Heaven for frackers. Bryan Sheffield (left) with father Scott in a Permian Basin oilfield. (Photo by Scogin Mayo, for Forbes, 2014.)
Amid the carnage of the American oil industry, shares of Parsley Energy have doubled in the past year. How did Bryan Sheffield do it?
Life is pretty good for Bryan Sheffield. From his office in a new high-rise in downtown Austin, the CEO of Parsley Energy has an expansive view of the Colorado River. Down below is 6th Street, the heart of Austin’s legendary live music scene. Considering the depression wracking the American oil industry, Sheffield, 38, is a little sheepish about his shiny digs, a carry over from the time of $100 oil.
The last time I saw Sheffield was out in Midland, Texas at Parsley’s original HQ. It was mid 2014 and I was working on a story for Forbes Magazine about how he got his start in 2008 taking over a bunch of old oil wells in the Permian Basin that his grandfather Joe Parsley had drilled decades before. Turned out that Parsley’s wells were smack dab in one of the sweet spots for a thick layer of oil-bearing rock called the Wolfcamp. It’s just one strata of dozens within the layer cake of rock under west Texas, but so promising that in 2014 Parsley raised $900 million in its IPO. Acreage in the region topped out in 2014 at about $37,000 an acre. When we did that Forbes story, Sheffield’s shares in Parsley made him nearly a billionaire.
Of course the industry tumbled from there. So far we’ve seen 75 bankruptcies, $1 trillion in equity value wiped out. American oil production has slid from 9.6 million barrels per day to 8.9 million, and falling. Parsley shares tumbled too, from $25 a share soon after the IPO to $11.50 in December 2014.
But a funny thing happened. Parsley last year showed that it can not only survive the downturn, but thrive. Bucking all the trends, Parsley is set to grow its oil and gas production nearly 50% this year to 34,000 barrels per day, with 44,000 bpd possible by the end of 2017. “We are fortunate, lucky,” says Sheffield. “It comes down to having the best rock inside the best play in the United States.” Parsley shares have retraced all their losses to trade at all-time highs. Sheffield owns 38.5 million shares, or about 20% of the company — worth just over $1 billion.
Investors have been throwing money at Parsley and other pure-play Permian operations because the company has shown that at $45 oil prices it can generate a 50% rate of return drilling new wells in the Midland basin (a sub-basin of the bigger Permian). It’s not the only one. The Permian has emerged as the last man standing. Of course the region has seen massive layoffs and the mothballing of hundreds of rigs and fracking crews. But oil volumes out of the Permian have held pretty flat, levelling off at 2 million bpd. Of the 400 rigs still drilling in the U.S. (down 75% from 2014), 120 of them are working the Permian — more than any other region.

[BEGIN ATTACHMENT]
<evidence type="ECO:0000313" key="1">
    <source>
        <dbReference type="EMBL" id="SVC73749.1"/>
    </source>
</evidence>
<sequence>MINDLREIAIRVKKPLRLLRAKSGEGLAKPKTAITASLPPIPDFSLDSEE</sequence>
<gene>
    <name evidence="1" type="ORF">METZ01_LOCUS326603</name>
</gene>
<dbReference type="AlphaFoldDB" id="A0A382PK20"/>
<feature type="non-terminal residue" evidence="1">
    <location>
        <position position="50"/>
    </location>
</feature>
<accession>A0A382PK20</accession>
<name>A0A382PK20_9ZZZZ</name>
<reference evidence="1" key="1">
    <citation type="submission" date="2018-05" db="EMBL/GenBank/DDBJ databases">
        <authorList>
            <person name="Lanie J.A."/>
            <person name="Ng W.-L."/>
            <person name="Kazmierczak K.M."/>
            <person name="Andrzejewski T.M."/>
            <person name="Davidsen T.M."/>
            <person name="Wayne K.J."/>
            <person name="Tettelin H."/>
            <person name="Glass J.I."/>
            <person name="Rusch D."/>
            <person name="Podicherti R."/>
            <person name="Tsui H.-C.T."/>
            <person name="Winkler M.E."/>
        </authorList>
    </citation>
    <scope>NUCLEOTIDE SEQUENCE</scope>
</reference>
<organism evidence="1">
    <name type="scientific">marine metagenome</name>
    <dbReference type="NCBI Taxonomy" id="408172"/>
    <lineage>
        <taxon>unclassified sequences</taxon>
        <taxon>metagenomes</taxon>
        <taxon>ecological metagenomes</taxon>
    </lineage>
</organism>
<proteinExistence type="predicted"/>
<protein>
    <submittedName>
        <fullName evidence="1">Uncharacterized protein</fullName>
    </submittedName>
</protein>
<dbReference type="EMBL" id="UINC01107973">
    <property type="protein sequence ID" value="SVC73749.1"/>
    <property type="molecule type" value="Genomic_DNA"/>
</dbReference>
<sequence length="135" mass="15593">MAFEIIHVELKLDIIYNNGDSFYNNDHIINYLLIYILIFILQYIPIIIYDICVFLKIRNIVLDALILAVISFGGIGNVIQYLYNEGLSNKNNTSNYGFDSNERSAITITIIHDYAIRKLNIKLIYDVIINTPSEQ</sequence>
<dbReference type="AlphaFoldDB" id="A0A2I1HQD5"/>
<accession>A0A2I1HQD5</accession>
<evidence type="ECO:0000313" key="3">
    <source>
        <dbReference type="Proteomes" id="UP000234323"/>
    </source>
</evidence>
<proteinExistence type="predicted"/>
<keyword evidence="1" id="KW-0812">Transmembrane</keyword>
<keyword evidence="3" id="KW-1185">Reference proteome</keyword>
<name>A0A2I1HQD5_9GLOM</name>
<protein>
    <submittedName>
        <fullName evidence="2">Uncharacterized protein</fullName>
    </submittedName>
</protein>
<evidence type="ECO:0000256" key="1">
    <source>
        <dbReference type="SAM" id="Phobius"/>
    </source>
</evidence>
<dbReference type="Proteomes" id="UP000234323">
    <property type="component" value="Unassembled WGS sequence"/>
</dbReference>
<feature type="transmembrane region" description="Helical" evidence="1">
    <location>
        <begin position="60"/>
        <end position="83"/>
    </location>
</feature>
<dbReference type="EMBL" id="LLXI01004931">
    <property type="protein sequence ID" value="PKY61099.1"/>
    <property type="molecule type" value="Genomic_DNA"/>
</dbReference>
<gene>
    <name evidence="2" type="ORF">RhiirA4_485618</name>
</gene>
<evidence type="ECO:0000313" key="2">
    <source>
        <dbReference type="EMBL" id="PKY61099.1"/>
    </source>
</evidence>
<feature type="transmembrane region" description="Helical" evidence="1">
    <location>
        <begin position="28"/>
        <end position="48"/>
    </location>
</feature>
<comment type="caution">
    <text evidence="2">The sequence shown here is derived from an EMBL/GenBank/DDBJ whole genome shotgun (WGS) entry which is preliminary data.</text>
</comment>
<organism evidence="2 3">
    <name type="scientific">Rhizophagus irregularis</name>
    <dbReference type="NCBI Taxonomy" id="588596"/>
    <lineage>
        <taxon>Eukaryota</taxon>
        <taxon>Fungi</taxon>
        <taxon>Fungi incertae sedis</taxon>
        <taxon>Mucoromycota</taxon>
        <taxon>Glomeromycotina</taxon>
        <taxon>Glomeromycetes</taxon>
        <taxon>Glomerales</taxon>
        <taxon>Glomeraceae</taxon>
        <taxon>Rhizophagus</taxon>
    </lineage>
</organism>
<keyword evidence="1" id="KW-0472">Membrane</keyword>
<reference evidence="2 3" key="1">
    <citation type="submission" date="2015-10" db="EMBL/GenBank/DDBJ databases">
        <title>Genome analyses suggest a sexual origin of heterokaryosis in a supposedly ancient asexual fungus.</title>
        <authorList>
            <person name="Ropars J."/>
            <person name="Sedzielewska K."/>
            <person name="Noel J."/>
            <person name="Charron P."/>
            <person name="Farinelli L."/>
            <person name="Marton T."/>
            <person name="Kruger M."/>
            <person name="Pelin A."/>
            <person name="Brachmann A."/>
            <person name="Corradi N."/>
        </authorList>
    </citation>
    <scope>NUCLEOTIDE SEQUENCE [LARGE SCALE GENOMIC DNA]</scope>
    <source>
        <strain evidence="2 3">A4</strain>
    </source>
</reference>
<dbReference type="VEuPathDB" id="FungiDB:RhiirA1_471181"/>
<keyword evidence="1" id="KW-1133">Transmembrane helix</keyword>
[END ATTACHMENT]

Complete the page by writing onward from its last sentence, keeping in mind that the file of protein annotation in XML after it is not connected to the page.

Not even dilution has scared off the Permian bulls. Since early 2015 Parsley has sold $1.2 billion worth of new shares and $200 million in notes in order to fund acquisitions. In two deals last year it acquired more acreage in its core region for $280 million. And this year it paid another $640 million in two deals. Sheffield says he’ll keep acquiring as long as the prices are right. “The market is giving me the money to enable me to keep making acquisitions,” he says.
Prices for good acreage have bounced back as high as $25,000 in choice areas. According to Chris Atherton, president of online oilfield auction site EnergyNet, $1 million would get you between 80 and 125 leasehold acres in the Permian, or roughly 15 barrels per day of flowing oil production.
Parsley has more than 120,000 net acres in the Midland and south Delware basins. Its stock market capitalization is $5 billion against just $500 million in debt. Expected EBITDA this year is about $350 million. “We’re getting the best of both worlds,” says Sheffield. “Oil is going back up and costs are coming down. Now the operators have the advantage.” Parsley spends about $5 million to drill and complete each well, down from $8.5 million. The big savings is in fracking costs, down by half from the peak. That will go back up if oil prices do. “You can lock in rigs for 2 to 3 years, but you can’t lock in fracking.” Parsley expects to invest about $425 million on drilling this year.
Parsley has about 25 years of drilling inventory at its current pace. That kind of running room could prove appetizing to a bigger oil company. Those with decades of experience in the region include Chevron CVX +0.13%, Occidental Petroleum OXY +0.00%, Apache APA -1.70% and ExxonMobil XOM +0.25%, which doubled its Permian production last year. There’s also Pioneer Natural Resources PXD -0.52%, which has been run for three decades by Sheffield’s father, Scott Sheffield.
Any of them could be a consolidator of the smaller publicly traded Permian pure-plays, if they don’t consolidate among themselves. Sheffield says Parsley benchmarks itself against Diamondback Energy (Ticker: FANG), RSP Permian (RSPP), and Callon Energy (CPE). Friendly competition makes them all better operators. “We’re all in the same area,” says Sheffield. “It holds us accountable.”
All those companies are working hard at deals to acquire prospective acreage. “We’re trying to swallow the small fish and the minnows,” says Sheffield. “Exxon is looking at all of us and waiting for us to get bigger and bigger.”
As the oil market balances, Permian oil output will grow again. A climb to $75 would be more than enough to rekindle boom times in the Permian, and maybe overload the market once more. “We’re going to add rigs again and then the other guys will add rigs again and then we’ll overshoot,” says Sheffield. “If oil goes back to $65, then it will go back to $45. The risk is that we overproduce again.